I invest a large amount of time keeping this blog up-to-date. Wherever I am, whatever I’m doing, I think up things I might write, most often matters with an EU-angle. But is it actually worth the effort?
Since the No vote on the Treaty of Lisbon things have been hellish hard. I don’t fit into either of the traditional camps of opinion on what to do. I don’t think the EU is an evil conspiracy and want the whole thing to fall apart, but on the other hand bland ‘pro-Europeanism’ as advocated by those very much part of the political system is no good either. So I’ve been ploughing a rather lonely furrow. I’ve done my best to respond to the critique of my standpoint, but it’s far from easy.
All of this is set against the backdrop of UK political blogging which, despite being resident most of the time in Brussels these days, is still my yardstick. I’ve never been a Westminster-insider blogger, and I’ve never been obsessed with the internal machinations of the Labour Party, meaning that people in the UK with my sort of political ideology don’t really read what I write. I manage to rile eurosceptics and libertarians, but is giving DK a reason to rant enough reason it itself to blog?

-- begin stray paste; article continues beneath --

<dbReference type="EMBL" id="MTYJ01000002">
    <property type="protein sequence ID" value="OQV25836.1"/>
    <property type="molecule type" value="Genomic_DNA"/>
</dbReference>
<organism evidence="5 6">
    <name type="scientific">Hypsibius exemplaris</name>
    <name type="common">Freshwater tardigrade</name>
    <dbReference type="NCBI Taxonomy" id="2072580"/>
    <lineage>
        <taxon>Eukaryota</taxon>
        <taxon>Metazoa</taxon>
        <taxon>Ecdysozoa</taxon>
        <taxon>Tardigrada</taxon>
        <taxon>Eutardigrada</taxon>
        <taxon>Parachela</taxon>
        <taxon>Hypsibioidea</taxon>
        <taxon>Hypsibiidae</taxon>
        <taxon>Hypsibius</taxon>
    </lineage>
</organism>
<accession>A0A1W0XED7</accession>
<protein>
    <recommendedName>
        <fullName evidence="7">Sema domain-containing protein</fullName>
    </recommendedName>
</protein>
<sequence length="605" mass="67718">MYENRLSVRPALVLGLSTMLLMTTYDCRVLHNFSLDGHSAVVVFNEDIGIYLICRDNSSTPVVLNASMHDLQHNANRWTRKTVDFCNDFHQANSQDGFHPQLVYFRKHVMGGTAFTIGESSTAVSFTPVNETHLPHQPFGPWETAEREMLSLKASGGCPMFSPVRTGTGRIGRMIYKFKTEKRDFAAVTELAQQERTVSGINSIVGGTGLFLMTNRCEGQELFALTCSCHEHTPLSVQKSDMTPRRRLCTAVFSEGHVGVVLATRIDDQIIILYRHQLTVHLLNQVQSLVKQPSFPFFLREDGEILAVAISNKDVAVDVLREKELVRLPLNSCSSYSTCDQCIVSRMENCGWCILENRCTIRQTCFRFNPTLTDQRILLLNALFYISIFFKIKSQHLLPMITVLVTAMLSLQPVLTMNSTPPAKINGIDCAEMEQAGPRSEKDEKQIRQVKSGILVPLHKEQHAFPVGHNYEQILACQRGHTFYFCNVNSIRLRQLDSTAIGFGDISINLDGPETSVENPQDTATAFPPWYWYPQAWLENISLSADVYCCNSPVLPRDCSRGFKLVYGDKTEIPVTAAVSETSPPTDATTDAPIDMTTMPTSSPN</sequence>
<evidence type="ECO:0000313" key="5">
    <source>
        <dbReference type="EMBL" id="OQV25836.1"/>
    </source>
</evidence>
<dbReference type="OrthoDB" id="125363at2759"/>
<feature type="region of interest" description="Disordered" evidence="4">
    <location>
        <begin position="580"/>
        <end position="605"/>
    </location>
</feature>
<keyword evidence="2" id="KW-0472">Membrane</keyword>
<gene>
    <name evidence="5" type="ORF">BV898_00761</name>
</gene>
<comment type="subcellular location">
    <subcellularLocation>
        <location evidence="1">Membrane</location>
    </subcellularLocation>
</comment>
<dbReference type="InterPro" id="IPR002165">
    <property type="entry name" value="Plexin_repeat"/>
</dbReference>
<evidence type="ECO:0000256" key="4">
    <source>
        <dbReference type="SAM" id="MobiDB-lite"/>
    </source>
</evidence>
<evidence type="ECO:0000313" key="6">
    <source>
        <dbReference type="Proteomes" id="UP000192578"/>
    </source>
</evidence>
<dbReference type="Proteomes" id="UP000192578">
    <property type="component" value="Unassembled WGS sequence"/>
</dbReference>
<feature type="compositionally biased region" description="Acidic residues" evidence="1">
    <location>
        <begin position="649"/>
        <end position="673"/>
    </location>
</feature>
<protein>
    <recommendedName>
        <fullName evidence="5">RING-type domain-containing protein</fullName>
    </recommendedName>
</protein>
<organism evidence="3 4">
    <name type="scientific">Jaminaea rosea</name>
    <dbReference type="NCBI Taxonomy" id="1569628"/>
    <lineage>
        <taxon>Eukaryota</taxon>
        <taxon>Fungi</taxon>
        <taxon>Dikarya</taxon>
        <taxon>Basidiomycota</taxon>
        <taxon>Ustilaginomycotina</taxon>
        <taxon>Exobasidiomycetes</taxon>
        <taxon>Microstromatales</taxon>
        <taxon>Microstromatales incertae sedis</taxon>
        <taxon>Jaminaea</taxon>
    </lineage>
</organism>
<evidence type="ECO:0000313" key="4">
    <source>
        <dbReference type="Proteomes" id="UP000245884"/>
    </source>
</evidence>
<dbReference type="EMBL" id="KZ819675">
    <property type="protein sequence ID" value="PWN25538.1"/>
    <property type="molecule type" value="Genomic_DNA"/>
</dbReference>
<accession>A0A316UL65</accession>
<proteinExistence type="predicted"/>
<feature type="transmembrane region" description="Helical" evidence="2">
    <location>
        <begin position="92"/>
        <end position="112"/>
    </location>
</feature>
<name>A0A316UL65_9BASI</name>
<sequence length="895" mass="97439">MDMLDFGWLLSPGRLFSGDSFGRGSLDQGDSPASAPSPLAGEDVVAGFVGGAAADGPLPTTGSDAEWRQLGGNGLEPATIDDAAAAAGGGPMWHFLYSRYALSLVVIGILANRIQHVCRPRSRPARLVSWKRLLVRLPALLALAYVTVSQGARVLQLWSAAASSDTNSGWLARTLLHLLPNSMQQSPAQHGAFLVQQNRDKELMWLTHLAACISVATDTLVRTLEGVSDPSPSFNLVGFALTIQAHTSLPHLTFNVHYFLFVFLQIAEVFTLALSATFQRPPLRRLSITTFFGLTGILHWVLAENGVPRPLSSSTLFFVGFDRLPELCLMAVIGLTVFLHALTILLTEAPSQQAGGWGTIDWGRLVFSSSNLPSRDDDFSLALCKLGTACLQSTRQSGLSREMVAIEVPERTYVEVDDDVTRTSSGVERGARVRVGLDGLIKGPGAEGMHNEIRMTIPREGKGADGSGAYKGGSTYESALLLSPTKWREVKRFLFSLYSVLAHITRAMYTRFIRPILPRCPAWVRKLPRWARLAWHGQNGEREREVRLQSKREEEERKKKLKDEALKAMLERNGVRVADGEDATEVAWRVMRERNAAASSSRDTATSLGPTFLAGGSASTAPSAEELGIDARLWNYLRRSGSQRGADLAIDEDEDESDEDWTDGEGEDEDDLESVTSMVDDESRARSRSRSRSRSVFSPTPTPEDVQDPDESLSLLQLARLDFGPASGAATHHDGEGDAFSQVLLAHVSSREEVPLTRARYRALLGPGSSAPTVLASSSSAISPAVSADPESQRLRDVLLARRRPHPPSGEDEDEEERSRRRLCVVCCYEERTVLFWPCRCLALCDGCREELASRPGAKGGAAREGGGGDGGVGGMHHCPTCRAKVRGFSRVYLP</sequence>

I have some readership among EU politics people in Brussels, yet a couple of entries this week at Kosmopolit and on the FT Brussels Blog made me very much realise how marginal blogging is to EU affairs. Tony Barber of the FT posted an entry about how the UK has come up with an ingenious proposal to deal with the challenges posed by the Nice Treaty and a smaller European Commission. He reckons the fine minds devising solutions are in UKRep. Well, if he had been reading this blog he would have been able to read the very same proposal from me written less than 48 hours after the Irish No. I also speculated that Patricia Hewitt would be the UK’s next European Commissioner a good 4 months before the Daily Telegraph covered it. So, if the ideas are reasonable, why so few readers? Well, among the Brussels press corps only 10% read blogs about EU affairs, according to this summary of research on the matter from Kosmopolit. Brussels is a place where you have to represent someone or something – I am independent, and being a blogger in your own right is not enough. I’m also tired of having to explain to people in Brussels what a blog actually is. I would estimate that you could count on the fingers of one hand the numbers of MEPs that have ever read this blog.
So why then do I bother writing this blog about the EU? It’s a place to vent my frustrations, to demonstrate to myself that my views are held by very few other people (but I knew that anyway), and to allow myself to get more and more bitter about the political establishment. That’s not a very optimistic list.